Nebraska Tourism Commission’s executive director visited communities across the state last week, noting tourism week in Nebraska and meeting with local tourism industry members.
Starting from the state Capitol, after pitching the commission’s request for a governor’s proclamation, John Ricks traveled across the state to Scottsbluff, stopping in Kearney and North Platte on the way.
“That’s about as far west as you can go,” he said.
After a stop in Valentine on Thursday, he headed east for a meeting at a Niobrara business facility, hosted by the Knox County Economic Development Agency.
The meeting drew a small group, primarily Niobrara area business owners, as well as the director of Niobrara State Park, a representative of the Ponca tribe and area media.
“When you ask for a proclamation, you actually stand up and give a two- to three-minute spiel on why it’s important to whatever organization,” Ricks said.
His presentation to the governor included, in part, “Tourism is an important economic engine for Nebraska and it’s the third largest industry in the state. Visitor spending in the state, now estimated by the US Travel Association at $5.1 billion annually - that’s billion, so it’s a big industry, supports businesses across Nebraska and generates more than $230 million in state and local taxes that are used to make Nebraska an even better place to live.”
“Everybody thought it was over,” he said. But he had more to say: “Travel is also good for you personally, the benefits of taking time off to rejuvenate and recharge are all well documented. Yet more than 50% of the people in this country still don’t use all the vacation time they’ve earned at their jobs.”
“I’ve just never figured it out, it makes no sense to me.” he added.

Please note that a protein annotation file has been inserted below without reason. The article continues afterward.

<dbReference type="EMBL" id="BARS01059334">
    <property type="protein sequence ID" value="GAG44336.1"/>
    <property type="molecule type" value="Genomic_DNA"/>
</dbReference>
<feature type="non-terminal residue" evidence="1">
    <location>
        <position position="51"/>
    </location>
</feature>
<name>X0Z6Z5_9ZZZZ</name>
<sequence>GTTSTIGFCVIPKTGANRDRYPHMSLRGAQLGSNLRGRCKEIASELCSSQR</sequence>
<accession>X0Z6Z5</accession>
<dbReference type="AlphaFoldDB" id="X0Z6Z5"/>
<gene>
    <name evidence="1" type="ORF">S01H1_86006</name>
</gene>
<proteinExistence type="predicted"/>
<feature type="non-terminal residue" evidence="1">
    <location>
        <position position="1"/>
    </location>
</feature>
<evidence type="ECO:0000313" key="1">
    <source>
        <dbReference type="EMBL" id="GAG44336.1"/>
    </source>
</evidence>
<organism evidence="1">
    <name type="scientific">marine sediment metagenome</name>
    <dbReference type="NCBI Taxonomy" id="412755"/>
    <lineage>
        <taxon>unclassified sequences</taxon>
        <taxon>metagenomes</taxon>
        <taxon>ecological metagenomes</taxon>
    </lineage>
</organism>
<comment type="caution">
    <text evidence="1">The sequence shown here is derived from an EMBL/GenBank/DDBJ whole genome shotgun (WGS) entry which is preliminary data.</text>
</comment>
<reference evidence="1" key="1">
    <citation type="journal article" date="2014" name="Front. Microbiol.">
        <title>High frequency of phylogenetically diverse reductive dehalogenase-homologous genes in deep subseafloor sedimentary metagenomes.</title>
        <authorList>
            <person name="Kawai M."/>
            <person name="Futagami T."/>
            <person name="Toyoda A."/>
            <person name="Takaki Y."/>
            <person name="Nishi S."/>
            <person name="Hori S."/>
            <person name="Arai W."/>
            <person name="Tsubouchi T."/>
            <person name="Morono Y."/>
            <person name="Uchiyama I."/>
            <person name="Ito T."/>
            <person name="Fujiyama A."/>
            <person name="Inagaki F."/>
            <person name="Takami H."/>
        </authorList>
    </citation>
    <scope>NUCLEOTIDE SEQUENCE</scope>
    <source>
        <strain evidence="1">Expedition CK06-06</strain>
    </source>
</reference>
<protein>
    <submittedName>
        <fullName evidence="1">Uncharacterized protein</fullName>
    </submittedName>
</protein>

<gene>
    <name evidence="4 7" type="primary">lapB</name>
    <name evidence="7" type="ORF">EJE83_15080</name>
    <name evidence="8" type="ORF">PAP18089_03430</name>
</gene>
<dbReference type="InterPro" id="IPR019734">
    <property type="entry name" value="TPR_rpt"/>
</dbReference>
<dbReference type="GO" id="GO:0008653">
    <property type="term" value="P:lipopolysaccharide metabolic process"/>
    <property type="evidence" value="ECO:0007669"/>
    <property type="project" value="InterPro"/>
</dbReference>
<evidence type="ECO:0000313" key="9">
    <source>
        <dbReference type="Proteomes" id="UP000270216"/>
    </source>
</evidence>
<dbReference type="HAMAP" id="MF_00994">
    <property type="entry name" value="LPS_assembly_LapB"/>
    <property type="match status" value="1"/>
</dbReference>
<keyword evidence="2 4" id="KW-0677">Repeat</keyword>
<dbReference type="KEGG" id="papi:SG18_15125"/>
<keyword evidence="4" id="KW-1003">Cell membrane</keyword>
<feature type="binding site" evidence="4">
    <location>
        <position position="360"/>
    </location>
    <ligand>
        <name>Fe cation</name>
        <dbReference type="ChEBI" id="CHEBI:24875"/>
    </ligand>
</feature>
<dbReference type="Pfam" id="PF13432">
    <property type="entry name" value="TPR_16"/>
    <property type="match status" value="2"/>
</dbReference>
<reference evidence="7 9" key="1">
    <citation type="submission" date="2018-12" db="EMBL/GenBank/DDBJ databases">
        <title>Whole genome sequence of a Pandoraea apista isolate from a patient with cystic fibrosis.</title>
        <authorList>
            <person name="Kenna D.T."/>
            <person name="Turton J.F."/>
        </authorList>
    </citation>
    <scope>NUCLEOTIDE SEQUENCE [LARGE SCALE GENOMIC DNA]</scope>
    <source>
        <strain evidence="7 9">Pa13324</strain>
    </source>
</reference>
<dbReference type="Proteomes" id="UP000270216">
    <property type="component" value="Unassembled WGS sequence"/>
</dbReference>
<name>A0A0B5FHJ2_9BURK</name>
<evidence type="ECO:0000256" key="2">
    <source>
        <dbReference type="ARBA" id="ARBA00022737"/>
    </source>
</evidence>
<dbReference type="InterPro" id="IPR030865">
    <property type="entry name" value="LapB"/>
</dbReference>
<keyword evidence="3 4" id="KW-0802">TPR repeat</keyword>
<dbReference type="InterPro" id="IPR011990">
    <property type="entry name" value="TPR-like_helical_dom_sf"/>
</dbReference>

According to Ricks, Nebraska ranks 38th in 50 states in terms of unused vacation time.
He is encouraging all Nebraskans to take an extra get-away this summer to visit one of the areas affected by the March floods, primarily in northeastern Nebraska, but also along the Missouri on the eastern border, in the Brownville area.
“Just simply pick a destination in a flood-affected area, spend a weekend or more. I know what you spend during your get away will never be appreciated more than right now. Let’s give these areas some special love throughout the summer and let’s go have some fun.”
Ricks unveiled a new promotion the Nebraska Tourism Commission will soon launch, in the form of a social media contest.
“We’re going to say something to the affect of ‘we have these affected areas and if you go there and you post a picture that you can actually tell that you were there, and post it to hashtag whatever, we’re going to have you in a contest to win something,’” the director said.
Prize packages will include T-shirts.
“We are also talking to other people about other things we can give away - to incent people, to give them a little nudge to come up to one of these areas,” he said. “On social media, people really respond to that kind of stuff, they really love it, not only do they respond themselves, they are going to share it.”
US Travel offered the Nebraska Tourism Commission their social channels for the campaign.
“I have no idea what all their social media contacts are, but I will guarantee you it’s in the 10s of thousands. They said whatever we post they will repost,” Ricks said.
Knox County folks at the meeting engaged in the promotion, many offering prizes. Others asked about linking the commission’s photo posts to local websites.
Ricks said area agencies and businesses are welcome to contribute prizes and can link their sites to the state tourism website any time.
He said the photo campaign will launch soon.
Following Rick’s presentation, Niobrara business owners engaged in a roundtable discussion regarding travel issues with the Morman Bridge being out of commission, and ways to capitalize on the flood.
A map app, developed by area publisher Brook Curtiss and Knox County Development Agency staff members, Megan Hanefeldt and Stacy Miller, was unveiled as well.
The app includes alternate routes to Niobrara, mostly via county roads. Several area residents offered suggestions for route changes.
Hanefeldt said they hope to launch the app within a week.